‘Not for me’.
Growing up, science wasn’t something I often encountered. No one in my family worked in typically ‘sciencey’ jobs and it was rarely a topic of conversation at home. There were no science museums or science centres near to where I lived, so my only experience of the subject was at school. I didn’t read about science in magazines or the news and I didn’t watch science programmes. During my free time, I baked and played sport but I didn’t consider that these hobbies might involve science. I couldn’t see how science related to my life or how studying science could lead to anything other than working in a lab, so I didn’t pursue it beyond GCSE. If anyone had asked me whether I was interested in science, I would have said no; history was what interested me and this is what I chose to study at university which has led to my career in museum education. I had low science capital.
However, this all changed when I began working at the Science Museum. When I’d visited the museum, I’d been impressed by the Explainers’ open and friendly facilitation and the way in which they related science to visitors’ lives and interests. This type of museum engagement was something I was very keen on and motivated me to join the Science Museum where I discovered the research around science capital. This concept made me reflect on my own experiences and my assumption that science wasn’t for me.
There are many excellent engagement approaches that were brought together by the science capital research. The one that really clicked for me was the value placed on the experiences you already have. Putting science capital research into practice is not about communicating more science; it’s about changing how you communicate science to include visitors in the conversation. It does not try to force the ‘fun’ of science upon you. Instead it allows you to engage with science on your own terms. A lot of it is simply about changing perceptions and making us all more aware of science in our everyday lives. For me, the hook was discovering how the story of the Russian cosmonauts related to the wider history and politics of the Cold War. Drawn into the science behind space flight by my interest in history, I was amazed to find that I use the same laws of motion that propel rockets every time I swim. Until then I had never considered that swimming could be a part of science.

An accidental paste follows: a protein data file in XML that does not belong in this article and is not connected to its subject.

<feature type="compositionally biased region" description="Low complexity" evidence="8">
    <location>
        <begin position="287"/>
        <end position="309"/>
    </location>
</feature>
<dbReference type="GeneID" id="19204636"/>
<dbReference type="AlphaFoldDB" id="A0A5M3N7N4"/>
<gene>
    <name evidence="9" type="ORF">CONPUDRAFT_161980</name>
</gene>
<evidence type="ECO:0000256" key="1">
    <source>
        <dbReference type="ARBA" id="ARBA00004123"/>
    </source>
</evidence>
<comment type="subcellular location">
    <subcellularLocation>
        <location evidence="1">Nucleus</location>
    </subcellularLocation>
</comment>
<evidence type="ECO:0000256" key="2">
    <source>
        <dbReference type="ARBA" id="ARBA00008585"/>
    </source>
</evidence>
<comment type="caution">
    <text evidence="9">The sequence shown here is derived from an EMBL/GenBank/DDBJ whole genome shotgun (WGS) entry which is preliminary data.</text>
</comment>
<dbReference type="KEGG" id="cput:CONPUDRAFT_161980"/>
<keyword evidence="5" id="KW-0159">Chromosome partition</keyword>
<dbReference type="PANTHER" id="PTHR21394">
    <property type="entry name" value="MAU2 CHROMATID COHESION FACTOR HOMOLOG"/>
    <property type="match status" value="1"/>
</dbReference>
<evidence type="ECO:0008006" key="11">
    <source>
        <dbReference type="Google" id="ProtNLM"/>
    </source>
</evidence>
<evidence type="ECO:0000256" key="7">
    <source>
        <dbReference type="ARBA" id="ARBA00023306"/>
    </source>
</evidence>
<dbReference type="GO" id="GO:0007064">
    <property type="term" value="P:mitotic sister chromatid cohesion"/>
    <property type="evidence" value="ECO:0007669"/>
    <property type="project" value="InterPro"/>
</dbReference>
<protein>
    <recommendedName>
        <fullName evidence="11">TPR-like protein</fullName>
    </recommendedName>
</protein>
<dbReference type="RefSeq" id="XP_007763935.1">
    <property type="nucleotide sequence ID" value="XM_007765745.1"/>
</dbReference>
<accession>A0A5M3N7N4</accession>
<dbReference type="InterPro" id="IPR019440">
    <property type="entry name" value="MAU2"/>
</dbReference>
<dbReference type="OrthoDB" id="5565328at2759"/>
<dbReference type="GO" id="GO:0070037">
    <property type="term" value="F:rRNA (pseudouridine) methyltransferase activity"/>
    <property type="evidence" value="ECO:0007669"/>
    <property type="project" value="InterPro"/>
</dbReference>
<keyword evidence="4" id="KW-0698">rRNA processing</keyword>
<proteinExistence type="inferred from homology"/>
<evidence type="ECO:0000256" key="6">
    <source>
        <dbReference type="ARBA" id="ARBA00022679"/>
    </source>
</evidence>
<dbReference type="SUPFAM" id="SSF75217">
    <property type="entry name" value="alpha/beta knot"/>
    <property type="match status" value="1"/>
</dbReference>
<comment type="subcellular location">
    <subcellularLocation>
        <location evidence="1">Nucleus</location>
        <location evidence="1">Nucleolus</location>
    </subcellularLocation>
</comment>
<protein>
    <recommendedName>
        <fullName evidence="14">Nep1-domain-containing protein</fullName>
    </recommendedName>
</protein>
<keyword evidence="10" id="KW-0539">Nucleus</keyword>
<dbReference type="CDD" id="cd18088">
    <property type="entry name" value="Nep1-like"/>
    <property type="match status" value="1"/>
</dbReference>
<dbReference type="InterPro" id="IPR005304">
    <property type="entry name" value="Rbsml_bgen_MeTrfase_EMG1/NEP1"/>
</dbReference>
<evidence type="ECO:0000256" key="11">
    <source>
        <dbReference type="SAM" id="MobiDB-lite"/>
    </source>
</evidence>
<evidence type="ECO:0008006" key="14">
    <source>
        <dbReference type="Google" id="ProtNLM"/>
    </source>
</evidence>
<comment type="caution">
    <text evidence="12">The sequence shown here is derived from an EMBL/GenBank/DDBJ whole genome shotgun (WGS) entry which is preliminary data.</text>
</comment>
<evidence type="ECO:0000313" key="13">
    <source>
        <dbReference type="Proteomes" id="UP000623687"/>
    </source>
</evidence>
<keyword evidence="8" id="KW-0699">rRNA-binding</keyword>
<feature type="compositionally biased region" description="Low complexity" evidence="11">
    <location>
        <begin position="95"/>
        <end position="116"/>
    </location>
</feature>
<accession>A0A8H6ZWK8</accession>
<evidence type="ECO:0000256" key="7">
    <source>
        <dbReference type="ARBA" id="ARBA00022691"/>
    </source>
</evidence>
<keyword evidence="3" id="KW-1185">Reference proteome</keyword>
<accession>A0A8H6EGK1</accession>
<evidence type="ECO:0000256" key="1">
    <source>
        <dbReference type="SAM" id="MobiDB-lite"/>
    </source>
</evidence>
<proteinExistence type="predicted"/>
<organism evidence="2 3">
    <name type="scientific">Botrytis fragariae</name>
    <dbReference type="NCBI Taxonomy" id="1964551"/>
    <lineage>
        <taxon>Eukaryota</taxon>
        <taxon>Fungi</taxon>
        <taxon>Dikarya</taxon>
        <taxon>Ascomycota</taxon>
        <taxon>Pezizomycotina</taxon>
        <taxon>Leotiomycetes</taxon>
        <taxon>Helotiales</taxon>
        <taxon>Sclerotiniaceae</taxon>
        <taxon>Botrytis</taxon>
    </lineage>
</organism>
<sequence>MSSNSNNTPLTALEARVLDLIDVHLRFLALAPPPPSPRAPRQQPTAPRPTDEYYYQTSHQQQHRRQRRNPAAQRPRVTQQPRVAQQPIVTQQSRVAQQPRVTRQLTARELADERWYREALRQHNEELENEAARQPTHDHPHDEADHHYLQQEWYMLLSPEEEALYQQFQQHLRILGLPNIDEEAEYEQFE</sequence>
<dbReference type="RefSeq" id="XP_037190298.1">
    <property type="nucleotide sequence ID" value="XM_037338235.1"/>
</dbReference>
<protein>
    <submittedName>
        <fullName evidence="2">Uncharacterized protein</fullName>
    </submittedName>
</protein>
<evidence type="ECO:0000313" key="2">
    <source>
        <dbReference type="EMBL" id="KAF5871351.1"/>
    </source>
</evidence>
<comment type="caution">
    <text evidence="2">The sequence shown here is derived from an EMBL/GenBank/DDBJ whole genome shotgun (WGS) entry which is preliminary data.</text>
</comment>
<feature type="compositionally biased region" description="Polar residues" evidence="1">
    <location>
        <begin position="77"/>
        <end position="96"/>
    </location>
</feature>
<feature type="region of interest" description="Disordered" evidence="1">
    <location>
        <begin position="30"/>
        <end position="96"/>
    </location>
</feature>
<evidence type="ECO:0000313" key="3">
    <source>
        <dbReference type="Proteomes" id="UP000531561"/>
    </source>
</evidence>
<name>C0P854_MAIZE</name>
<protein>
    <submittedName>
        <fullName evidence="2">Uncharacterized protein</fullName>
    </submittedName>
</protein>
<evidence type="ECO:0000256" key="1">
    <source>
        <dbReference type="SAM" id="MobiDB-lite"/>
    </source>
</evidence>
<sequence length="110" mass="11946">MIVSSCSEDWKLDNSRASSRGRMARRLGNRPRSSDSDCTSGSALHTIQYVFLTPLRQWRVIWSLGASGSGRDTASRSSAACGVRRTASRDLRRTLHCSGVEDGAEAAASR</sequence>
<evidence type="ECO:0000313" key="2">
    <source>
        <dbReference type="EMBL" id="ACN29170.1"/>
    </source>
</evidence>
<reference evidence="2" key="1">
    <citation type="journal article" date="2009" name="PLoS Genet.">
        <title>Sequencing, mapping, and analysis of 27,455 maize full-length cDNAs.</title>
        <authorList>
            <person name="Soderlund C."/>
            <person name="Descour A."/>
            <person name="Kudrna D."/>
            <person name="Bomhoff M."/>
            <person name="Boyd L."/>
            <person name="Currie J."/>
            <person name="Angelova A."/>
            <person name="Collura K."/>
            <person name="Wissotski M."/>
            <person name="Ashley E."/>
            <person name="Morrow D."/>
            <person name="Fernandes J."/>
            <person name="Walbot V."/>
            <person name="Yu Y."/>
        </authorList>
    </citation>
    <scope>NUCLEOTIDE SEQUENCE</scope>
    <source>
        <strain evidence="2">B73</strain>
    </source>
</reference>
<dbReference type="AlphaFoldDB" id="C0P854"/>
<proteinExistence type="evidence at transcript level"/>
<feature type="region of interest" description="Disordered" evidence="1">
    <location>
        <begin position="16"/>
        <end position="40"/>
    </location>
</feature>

Science capital research provides useful insights into what effects our science engagement and a few things particularly resonated with me. The first was the importance of inclusive language. It subtly acknowledges that every one of us is already a part of the science in our world; we are all scientists. The second is the focus on confidence and ownership. By making people feel welcome and by inviting them to follow their interests we can empower them to participate in science. For example, by recognising that science is not just static facts and figures and that my history and political knowledge is also a part of science, gives me more confidence to engage with debates surrounding nuclear power, climate change and the ethics of artificial intelligence. I no longer feel that I need a PhD to have an opinion about science. The third was the centrality of people who use science. After broadening my perception of science, I am now aware that everyone I know uses STEM in their lives; from my flatmate who designs computer games to my friend who works in international aid. Knowing people – like me – who use science in their work has helped me identify more with science.
Since learning about the research and applying it in my own life my science capital has increased. My database of science facts has not significantly changed and I still enjoy learning about history. However, my perception and attitude towards science has changed and I no longer see history and science as exclusive of each other. I am now more engaged. I can recognise the science around me and I have the confidence and ownership to not be afraid of science. The research has helped me to realise that to be a part of this world is to be a part of science. It is now definitely something that is ‘for me’.
How has science capital research helped you to reflect on your own perception of science?
Amy Davy, Learning Resources Developer (Science Museum, London)